“It takes a _________ to catch nuts and war criminals?”

Mark Kleiman’s latest defense of pre-empting Iran would be more convincing if he didn’t let slip his opinion of the person doing the pre-empting.

Mark’s latest post on pre-empting Iran’s nukes is thorough and well-reasoned (though of course I think it’s all wrong), and I don’t have too much to add to our intra-blog ruckus for now.

But I can’t help noticing one thing in it. Scroll down to his point 6, which includes this:

We needn’t imagine a truly crazy Iranian regime to worry about its actually using its nukes once it had them, only an Iranian regime run by someone as crazy as John Foster Dulles or Donald Rumsfeld [emphasis added].

Er, who exactly would be in charge of this pre-emptive attack again?

Compare the doctrine of Mark’s teacher Thomas Schelling: that a rational nuclear strategist might want to make the world think he was crazy. One might have trusted JFK with such a strategy—or not. But when the President (reportedly) enthusiastic about it was Nixon, who didn’t have to pretend very much…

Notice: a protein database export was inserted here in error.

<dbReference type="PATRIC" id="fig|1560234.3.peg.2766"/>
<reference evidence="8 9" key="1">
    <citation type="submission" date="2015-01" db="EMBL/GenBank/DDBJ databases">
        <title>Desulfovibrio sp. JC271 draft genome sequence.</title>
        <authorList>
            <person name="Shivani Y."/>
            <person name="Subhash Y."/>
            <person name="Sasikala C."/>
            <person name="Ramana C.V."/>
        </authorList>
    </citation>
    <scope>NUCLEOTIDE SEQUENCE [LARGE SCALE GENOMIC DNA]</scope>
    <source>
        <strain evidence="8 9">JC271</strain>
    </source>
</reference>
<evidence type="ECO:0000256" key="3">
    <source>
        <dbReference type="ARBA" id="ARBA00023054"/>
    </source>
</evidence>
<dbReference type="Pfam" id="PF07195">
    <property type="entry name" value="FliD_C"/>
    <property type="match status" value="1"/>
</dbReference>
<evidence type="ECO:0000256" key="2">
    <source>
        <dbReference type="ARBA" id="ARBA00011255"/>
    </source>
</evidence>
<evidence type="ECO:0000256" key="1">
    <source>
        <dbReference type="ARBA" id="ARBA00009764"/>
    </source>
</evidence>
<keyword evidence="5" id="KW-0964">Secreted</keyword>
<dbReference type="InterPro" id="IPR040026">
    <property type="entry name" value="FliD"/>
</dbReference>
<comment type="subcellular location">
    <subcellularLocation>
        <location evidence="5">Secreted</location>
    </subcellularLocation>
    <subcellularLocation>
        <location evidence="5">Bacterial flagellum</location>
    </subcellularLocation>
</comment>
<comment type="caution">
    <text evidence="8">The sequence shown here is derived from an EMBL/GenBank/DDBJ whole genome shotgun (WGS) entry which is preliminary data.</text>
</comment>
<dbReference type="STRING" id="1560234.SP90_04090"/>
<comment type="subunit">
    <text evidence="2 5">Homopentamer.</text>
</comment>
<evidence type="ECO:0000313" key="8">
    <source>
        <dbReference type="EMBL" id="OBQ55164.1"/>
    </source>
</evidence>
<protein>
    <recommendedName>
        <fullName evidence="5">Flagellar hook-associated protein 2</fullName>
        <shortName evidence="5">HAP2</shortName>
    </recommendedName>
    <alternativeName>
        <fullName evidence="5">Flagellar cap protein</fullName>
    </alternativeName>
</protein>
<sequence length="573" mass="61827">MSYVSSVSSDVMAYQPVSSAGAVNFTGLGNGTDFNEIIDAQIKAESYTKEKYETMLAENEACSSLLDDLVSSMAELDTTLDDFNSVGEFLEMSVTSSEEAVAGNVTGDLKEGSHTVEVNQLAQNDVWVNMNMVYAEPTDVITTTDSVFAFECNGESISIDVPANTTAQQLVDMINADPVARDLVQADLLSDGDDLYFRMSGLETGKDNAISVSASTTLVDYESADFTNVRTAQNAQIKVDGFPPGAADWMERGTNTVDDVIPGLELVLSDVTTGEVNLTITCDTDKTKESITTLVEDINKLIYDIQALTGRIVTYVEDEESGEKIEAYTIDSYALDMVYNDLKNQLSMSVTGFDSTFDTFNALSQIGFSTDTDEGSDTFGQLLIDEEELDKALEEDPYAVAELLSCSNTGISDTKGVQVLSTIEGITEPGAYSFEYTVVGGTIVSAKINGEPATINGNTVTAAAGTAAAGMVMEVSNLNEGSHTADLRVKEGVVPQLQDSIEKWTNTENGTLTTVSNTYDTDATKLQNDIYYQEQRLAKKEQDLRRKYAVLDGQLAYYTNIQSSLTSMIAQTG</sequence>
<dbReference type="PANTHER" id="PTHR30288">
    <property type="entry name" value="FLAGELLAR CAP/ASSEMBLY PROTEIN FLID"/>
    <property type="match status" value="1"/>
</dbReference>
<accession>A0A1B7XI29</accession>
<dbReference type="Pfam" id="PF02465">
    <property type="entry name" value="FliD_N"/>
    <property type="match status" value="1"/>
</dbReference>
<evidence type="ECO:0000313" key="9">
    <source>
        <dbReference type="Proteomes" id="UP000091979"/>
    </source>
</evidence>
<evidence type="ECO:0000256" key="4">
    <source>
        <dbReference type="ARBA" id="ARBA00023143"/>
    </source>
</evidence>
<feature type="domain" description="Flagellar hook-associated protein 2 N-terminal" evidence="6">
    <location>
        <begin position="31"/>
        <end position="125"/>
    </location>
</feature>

Author: Andrew Sabl

Andrew Sabl, a political theorist, is Associate Professor of Political Science at the University of Toronto. He is the author of Ruling Passions: Political Offices and Democratic Ethics and Hume’s Politics: Coordination and Crisis in the History of England, both from Princeton University Press. His research interests include political ethics, liberal and democratic theory, toleration, the work of David Hume, and the realist school of contemporary political thought. He is currently finishing a book for Harvard University Press titled The Uses of Hypocrisy: An Essay on Toleration. He divides his time between Toronto and Brooklyn.